Linda Robertson: Russia’s historic figure skating gold comes with requisite controversy
02/21/2014 12:01 AM
02/21/2014 2:31 PM
Figure skating is the rose in the garden of sports: Beautiful to look at but painful if you try to grasp it too tightly.
Figure skating was exquisitely infuriating at its flashiest quadrennial moment Thursday when the long-program score for the final skater was announced at the Winter Olympics.
Shock, confusion, delirium, disgust. Emotions careened through the Iceberg Skating Palace and TV viewers’ living rooms.
South Korea’s Kim Yuna, queen since winning gold in 2010, was dethroned by Russia’s Adelina Sotnikova, who received a screaming standing ovation from the home crowd. Stuffed mascot bears pelted the ice after Sotnikova cleanly executed her ambitious plan. She blew kisses from her flesh-colored gloves.
Three skaters later, Kim took the ice, and a hush preceded the first notes of her music by Astor Piazzolla. She has a regal bearing befitting her nickname, but no one is lighter on her feet than Kim. It’s like she’s wearing ballet slippers instead of skates.
On her first jump, she soared with the kind of big air even snowboarders would admire. In rhythm with the hastening accordion chords, she kicked through tango steps and spun with stunning velocity. Like Sotnikova, she made no ugly gaffes.
But when Kim’s score appeared on the board, and it dawned on everyone that she had finished more than five points behind Sotnikova, there was an instant of hesitation, not only over the placement but the margin.
Inside the arena, pandemonium. Sotnikova, 17, became the first Olympic gold medalist in women’s skating for Russia or its predecessor, the Soviet Union.
But among visitors, or those scoring from their sofas, the murmurs began immediately. Was Sotnikova the beneficiary of home cooking? How could the judges give her such a huge score of 149.94 and hold it up by giving Kim only 144.19? Their performances appeared closer than the final tally of 224.59 to 219.11.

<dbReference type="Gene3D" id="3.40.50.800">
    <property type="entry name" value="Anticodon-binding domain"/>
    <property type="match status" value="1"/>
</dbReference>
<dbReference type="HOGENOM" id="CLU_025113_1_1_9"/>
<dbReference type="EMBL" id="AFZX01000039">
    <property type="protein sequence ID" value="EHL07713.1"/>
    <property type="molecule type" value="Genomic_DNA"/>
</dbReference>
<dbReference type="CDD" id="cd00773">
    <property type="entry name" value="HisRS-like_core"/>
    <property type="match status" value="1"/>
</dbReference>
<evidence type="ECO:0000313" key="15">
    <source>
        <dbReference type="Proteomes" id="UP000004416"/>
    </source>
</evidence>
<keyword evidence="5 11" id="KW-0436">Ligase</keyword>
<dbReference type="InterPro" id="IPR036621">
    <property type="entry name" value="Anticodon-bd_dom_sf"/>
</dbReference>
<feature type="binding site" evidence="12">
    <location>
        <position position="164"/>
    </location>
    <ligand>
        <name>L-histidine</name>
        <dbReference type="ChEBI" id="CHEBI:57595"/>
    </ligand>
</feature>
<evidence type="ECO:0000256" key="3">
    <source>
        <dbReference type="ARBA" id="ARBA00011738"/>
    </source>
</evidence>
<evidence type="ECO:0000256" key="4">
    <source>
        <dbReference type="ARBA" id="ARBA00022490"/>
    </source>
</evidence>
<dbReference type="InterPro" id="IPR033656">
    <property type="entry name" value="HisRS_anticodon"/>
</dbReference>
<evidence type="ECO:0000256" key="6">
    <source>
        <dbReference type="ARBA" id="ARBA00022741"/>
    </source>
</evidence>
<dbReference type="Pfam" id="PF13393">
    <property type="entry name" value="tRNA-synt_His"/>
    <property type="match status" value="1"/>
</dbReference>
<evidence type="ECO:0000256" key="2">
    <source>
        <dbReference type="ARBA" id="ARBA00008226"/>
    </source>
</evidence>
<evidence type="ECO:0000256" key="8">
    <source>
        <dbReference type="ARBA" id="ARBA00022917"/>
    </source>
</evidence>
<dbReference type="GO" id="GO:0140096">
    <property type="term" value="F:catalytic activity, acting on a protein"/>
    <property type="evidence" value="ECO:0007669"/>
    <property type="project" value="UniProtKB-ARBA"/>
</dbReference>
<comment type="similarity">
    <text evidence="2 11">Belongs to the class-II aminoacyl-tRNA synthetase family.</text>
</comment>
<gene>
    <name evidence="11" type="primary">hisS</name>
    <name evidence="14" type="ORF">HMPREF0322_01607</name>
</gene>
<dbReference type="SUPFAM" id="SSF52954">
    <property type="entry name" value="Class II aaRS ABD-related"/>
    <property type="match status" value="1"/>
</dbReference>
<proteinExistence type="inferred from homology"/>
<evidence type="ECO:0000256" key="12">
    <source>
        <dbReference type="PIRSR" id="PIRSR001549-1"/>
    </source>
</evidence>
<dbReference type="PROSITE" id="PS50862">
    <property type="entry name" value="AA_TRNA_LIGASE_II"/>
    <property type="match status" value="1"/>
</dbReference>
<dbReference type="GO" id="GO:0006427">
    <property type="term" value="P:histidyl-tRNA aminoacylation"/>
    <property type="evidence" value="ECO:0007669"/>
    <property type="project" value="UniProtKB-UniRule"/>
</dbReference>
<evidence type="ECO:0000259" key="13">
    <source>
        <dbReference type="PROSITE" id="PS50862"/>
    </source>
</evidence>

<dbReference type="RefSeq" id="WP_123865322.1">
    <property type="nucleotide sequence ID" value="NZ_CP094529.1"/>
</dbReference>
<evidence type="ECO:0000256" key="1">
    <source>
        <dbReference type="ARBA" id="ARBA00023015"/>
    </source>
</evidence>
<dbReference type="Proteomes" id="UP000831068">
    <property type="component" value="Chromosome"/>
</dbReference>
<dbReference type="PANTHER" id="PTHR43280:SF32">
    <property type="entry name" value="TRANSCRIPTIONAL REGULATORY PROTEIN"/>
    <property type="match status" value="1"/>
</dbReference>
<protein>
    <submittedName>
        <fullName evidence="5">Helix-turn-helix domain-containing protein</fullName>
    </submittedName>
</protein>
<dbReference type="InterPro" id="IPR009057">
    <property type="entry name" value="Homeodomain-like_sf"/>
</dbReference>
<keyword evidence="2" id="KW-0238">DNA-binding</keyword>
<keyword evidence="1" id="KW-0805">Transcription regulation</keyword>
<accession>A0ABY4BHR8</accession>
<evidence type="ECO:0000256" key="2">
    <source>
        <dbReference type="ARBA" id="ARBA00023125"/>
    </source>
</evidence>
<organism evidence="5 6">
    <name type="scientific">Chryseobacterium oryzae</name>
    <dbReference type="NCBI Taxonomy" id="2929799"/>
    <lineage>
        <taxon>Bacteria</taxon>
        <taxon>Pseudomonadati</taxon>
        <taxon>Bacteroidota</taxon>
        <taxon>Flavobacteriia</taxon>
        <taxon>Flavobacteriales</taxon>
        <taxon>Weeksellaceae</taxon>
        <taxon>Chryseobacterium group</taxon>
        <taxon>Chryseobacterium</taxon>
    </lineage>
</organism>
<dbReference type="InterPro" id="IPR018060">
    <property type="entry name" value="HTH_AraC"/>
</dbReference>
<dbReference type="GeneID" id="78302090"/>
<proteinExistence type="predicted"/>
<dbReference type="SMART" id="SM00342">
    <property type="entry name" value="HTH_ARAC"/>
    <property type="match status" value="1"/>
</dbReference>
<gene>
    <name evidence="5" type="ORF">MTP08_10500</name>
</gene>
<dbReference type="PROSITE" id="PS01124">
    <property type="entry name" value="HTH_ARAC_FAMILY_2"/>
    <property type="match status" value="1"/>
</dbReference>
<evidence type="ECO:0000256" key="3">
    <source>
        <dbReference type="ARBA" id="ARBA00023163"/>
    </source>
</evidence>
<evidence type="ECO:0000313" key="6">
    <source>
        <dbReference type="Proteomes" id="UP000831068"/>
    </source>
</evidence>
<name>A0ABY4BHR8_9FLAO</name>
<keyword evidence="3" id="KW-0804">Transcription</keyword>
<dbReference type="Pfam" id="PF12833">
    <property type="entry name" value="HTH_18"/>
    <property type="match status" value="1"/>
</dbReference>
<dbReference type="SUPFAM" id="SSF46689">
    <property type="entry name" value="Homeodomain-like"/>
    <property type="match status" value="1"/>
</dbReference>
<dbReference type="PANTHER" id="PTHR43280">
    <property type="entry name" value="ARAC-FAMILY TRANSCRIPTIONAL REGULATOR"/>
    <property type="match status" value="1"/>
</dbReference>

“Even Michelle Kwan came up to me in tears because she was so upset with the outcome,” said Kim’s agent, Dong Hoi Koo, who added that South Korea was in an uproar.
Conspiracy theories began bubbling. The Cold War was revived with rumors that the Eastern bloc fix was in. The Russian judge is married to the Russian skating federation chief, after all. Echoes of Salt Lake City 2002, and the pairs judging scandal that plunged the credibility of the sport to the level of pro wrestling.
Julia Lipnitskaya, the 15-year-old phenom, had fallen and stumbled earlier in the evening. Were Sotnikova’s scores an attempt to prop up the “other Russian?”
To followers of figure skating, what unfolded in Sochi reminded them of their love-hate relationship with the sport. Controversy, like juicy gossip, is a guilty pleasure.
No matter what happens at the Olympics, figure skating always provides.
“These debates are what make skating popular,” said Gwendal Peizarat, a former French skater who saw his share of manipulated scores as an ice dancer. “I’m still looking at the paper trying to understand if it was fair or not. Adelina just popped out of juniors and, wow! I can’t explain it.”